04 February, 2022 | Posted by Michelle Hogan

What is the New 'Core Funding' Model in Early Years Sector and How Will it Work?

What is the New 'Core Funding' Model in Early Years Sector and How Will it Work?

The government has set out ambitious and wide-ranging reforms for the early years sector in Ireland.

Its ambition is to make Ireland's early learning and care 'world-class' and the reforms include an overhaul of how the sector is funded, strengthening professional development and career pathways for educators and practitioners and support for improvements in pay and conditions.

Childcare services are to become increasingly publically funded under the new plans. One of the new items of reform is the introduction of ‘Core Funding’ which is being put forward as the key to unlocking some of the most challenging issues in the current funding system.

As announced in Budget 2022, there will be a total of €207 million made available to implement the recommendations over time; €78m for 2022.

The new funding stream is planned to take effect from September 2022 for approximately 4,700 early learning and childcare providers.

Providers will be eligible for this new funding stream to help cover increased operating costs linked to quality improvement measures.

This funding aims to support ELC and SAC providers to attract and retain staff, including degree-qualified staff.

The new funding model is intended, over time, to deliver the following results:

  • quality improvements to services
  • better pay and conditions for staff
  • tackling disadvantage
  • improved affordability for parents
  • better management of supply to meet demand
  • and support for provider sustainability.

What is 'Core Funding' and How Will it Work?

The DCEDIY (formerly DCYA) has outlined that Core Funding will be allocated to services based on their capacity and the qualifications of those working in a service in line with the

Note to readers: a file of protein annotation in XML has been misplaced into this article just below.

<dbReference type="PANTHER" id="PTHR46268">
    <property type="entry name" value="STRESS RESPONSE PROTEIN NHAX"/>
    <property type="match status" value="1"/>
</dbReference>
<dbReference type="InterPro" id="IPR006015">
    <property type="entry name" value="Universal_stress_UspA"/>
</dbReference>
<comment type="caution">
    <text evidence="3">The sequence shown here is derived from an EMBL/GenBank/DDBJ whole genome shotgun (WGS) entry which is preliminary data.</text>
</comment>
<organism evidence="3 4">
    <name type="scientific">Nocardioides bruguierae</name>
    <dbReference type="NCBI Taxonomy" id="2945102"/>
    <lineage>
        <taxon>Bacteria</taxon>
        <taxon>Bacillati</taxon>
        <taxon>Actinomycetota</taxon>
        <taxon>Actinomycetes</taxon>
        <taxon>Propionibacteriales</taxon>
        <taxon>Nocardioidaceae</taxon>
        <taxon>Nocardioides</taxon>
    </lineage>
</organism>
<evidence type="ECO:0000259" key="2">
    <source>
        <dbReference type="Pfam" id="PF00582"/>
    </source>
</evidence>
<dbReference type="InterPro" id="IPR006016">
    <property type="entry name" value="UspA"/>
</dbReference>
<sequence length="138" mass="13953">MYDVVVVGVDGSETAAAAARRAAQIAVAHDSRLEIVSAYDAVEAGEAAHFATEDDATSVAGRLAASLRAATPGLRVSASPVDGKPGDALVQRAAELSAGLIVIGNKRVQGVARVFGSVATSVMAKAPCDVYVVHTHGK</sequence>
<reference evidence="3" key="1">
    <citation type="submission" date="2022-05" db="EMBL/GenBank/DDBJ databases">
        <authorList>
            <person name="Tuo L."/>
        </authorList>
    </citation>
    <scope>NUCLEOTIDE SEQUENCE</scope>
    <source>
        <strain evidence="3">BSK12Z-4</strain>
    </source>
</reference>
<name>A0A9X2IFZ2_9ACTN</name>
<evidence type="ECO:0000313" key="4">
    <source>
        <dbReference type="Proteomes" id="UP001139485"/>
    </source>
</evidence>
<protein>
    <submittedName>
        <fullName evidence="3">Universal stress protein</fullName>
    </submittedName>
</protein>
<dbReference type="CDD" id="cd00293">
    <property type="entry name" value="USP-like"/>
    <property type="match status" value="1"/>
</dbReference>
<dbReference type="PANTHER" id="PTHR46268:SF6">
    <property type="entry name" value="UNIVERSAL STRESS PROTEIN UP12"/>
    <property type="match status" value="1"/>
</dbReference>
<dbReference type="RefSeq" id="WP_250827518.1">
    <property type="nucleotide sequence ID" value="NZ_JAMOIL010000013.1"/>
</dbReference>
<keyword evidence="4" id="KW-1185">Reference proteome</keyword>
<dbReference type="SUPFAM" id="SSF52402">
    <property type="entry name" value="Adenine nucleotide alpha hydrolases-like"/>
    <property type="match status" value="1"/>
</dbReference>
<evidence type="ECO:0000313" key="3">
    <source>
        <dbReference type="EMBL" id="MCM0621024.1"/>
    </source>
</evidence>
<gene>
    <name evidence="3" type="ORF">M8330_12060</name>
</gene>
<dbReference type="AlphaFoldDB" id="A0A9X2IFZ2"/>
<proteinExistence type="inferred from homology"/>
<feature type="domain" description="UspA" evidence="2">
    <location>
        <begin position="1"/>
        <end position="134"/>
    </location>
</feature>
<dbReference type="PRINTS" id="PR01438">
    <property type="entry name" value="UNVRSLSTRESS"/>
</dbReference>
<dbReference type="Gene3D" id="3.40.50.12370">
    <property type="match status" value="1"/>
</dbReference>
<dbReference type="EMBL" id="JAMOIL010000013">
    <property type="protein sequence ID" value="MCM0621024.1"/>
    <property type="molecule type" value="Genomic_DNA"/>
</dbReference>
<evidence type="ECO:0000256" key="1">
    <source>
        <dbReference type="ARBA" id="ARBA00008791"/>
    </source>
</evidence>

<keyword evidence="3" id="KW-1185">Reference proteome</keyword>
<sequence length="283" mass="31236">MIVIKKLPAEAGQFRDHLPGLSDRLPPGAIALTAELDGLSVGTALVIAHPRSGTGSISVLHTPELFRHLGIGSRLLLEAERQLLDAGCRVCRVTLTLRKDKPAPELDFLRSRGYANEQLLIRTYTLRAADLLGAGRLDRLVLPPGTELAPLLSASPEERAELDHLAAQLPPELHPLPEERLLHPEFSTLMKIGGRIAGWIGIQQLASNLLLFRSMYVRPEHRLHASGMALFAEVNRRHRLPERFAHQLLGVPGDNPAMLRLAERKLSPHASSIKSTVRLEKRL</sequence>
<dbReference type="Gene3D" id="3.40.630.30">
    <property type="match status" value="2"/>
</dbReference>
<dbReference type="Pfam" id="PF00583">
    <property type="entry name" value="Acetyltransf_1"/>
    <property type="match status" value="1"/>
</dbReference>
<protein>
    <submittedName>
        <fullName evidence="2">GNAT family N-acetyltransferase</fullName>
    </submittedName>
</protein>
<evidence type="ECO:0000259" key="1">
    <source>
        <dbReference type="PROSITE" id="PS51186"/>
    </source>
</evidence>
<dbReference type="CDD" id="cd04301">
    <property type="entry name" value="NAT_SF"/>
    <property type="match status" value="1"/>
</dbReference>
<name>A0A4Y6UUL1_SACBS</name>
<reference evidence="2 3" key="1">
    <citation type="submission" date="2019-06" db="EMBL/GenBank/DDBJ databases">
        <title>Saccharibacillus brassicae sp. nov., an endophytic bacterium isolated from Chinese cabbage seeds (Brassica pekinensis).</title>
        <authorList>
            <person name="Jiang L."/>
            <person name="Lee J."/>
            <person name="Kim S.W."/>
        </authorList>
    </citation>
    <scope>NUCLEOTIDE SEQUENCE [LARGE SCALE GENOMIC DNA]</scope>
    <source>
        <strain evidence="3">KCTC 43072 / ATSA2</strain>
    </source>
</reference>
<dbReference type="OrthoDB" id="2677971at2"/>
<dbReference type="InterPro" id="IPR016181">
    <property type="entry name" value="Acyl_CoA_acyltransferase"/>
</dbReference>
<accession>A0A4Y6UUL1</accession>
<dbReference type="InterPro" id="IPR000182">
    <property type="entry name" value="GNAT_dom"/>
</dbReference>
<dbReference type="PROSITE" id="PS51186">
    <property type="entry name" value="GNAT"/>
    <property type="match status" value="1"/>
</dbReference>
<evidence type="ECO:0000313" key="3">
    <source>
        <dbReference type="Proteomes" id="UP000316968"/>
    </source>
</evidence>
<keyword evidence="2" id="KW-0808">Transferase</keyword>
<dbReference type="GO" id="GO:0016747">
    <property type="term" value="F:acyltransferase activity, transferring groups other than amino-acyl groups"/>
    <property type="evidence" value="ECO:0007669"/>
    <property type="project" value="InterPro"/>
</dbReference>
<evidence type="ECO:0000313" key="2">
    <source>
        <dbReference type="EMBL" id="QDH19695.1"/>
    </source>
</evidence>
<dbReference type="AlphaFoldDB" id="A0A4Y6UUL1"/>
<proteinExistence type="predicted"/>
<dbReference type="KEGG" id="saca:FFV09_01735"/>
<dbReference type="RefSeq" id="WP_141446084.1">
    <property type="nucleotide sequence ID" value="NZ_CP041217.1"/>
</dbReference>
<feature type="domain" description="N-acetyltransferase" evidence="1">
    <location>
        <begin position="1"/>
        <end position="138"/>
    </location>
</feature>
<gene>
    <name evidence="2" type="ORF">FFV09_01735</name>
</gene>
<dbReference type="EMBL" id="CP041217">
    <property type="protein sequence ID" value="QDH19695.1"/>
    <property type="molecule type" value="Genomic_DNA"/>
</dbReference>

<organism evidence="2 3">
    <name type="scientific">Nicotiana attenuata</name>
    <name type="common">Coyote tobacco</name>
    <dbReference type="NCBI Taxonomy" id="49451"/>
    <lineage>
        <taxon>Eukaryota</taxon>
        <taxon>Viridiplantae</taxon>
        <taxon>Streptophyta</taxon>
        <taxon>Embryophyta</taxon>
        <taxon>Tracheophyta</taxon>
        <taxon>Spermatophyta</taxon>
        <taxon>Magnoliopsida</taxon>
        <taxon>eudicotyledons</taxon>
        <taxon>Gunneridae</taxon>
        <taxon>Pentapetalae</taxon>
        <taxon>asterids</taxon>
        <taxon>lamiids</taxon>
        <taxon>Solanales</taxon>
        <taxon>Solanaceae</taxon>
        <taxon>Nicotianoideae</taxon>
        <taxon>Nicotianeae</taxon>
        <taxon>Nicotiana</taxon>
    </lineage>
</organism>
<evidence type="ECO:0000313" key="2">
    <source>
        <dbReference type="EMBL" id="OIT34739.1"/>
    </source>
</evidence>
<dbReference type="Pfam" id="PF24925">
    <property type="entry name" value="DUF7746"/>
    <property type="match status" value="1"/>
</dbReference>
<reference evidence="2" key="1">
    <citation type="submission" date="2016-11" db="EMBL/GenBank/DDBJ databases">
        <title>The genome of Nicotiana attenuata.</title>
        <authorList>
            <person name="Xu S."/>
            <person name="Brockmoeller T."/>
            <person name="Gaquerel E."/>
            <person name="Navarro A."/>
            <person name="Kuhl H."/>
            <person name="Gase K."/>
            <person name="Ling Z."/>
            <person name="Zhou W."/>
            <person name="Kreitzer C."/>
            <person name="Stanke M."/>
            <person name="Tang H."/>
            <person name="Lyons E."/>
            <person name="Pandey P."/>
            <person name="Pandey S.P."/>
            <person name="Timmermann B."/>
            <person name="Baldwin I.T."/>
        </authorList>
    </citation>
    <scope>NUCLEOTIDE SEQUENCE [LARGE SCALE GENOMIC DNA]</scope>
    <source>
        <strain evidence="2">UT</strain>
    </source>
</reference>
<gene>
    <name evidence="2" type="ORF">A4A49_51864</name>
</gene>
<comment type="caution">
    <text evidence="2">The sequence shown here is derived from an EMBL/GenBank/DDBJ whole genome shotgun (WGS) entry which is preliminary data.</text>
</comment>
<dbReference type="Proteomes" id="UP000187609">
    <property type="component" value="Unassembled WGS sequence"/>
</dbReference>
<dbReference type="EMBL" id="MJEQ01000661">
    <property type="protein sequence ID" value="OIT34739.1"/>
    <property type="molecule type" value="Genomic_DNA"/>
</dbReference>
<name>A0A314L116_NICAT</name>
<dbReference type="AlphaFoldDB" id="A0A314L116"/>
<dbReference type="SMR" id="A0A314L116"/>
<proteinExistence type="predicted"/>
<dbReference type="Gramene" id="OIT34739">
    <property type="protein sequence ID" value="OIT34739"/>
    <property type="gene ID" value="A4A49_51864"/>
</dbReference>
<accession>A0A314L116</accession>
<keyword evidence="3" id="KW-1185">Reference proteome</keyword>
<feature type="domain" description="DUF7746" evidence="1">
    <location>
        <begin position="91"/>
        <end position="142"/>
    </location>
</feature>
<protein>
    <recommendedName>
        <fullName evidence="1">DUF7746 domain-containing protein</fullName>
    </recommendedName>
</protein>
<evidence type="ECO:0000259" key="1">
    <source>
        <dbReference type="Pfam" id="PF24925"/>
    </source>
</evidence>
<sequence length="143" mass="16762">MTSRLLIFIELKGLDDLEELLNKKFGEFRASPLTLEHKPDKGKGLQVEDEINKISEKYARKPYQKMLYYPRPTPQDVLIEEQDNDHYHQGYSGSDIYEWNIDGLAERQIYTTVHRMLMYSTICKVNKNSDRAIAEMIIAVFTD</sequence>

following three elements:

  • Main base rate: Number of child places in an age group * Value based on ratio that applies to age group * Hours of operation per week * Weeks open per year
  • Graduate Lead Educator uplift: Applied at room level, scaling in line with hours per week and weeks per year group is operating (Maximum one Graduate Lead Educator uplift per ELC room)
  • Graduate Manager uplift: Applied at service level, scaling in line with hours per week and weeks per year service is operating (Maximum one Graduate Manager uplift per service)

Updates to determine the potential value of Core Funding will be available in early March along with further communications to the sector about the funding and contract.

Graduate-Led Workforce

The professionalisation of the early years sector in Ireland has been ongoing for a number of years now. This looks set to continue with the level of qualification becoming increasingly valuable under the new funding model. If you are interested in gaining further qualifications, Portobello Institute is the sector's educator of choice. You can visit our course pages here.

Read More: Government Report Finds 27% of Early Years Staff have Level 7 or Higher

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